This isn’t a movie you can just throw on while you’re going in and out of the room doing laundry. With all the characters and twists, the story does require your attention, even though there are points that will still leaving you scratching your head. There is just enough action here to maintain your attention, but the result is a film that will leave you wishing it was something so much more.
Bent is presented in the aspect ratio 2.40:1. The 1080p image is arrived at with an AVC MPEG-4 codec at an average of 21 mbps. Despite the film’s attempts to be a neo-noir film, a good portion of the film is shot in the daytime. Textures come through nicely, most notably Urban’s black leather jacket he seems to always be wearing. The overall film has a bit of a bland color palette, with the exception of when we see Urban meet up with Garcia on a fishing boat, where we get some nice colors introduced to the film. There are a couple moments where the film shifts to black & white as we see Gallagher have some brief flashbacks. These moments look pretty good. There is still some detail, but what is missing is the grain/ film noise to give this the dirty look and feel of a detective film. It’s a bit too polished with its look and just lacks anything visual to give this a moody atmosphere.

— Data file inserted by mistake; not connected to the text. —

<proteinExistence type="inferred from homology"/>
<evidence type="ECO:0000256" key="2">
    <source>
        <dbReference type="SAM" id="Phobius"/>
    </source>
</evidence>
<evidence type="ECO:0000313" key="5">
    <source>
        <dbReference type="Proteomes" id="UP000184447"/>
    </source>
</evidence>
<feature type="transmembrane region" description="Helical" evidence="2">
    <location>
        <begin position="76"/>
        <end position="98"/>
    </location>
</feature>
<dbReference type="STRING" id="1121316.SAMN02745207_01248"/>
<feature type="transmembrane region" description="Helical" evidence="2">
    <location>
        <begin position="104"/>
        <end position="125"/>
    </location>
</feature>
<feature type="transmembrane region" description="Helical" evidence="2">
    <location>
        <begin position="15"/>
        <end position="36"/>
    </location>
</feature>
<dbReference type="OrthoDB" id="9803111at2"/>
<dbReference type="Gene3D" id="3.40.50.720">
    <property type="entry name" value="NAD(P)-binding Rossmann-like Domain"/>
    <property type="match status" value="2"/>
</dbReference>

The DTS HD-Master Audio 5.1 track is well done for a DTV release. There seems to be always something going on in the background noise, which makes it feel closer to real life. The dialog comes through clearly, which is important with this film so you can keep up with all the character names that will be thrown at you to keep track of. When it comes to the impacts of fight scenes and gunfire, it definitely adds an immersive layer with the side speakers and bass being properly utilized. As for the score, it manages to carry the film along and manages to fit with the action beats and build tension with some of the films key confrontations, but it doesn’t add anything else to the film.
Behind the Scenes: (10:55) There is a lot of behind-the-scenes footage that is cut together with interviews with the cast and crew discussing their involvement with the film.
Cast and Crew Interviews: (24:25) We do get the option to pick and choose the interview we want to see or hit the play-all button. It’s a collection of interviews with the director, the cast, and the film’s director of photography.
This is a film that had potential but just didn’t deliver. If you are simply looking for a film to pass the time with, then the film has enough action to keep you watching, but if you were hoping for the next great detective yarn, well, this is not the film. Perhaps there is something more to this film that managed to get cut out, and if that is the case, then my feelings could possibly change. Though I found this entertaining, the story narrative was clunky, and the some of the choices the characters make in this are simply ludicrous (a certain shower sex scene comes to mind here).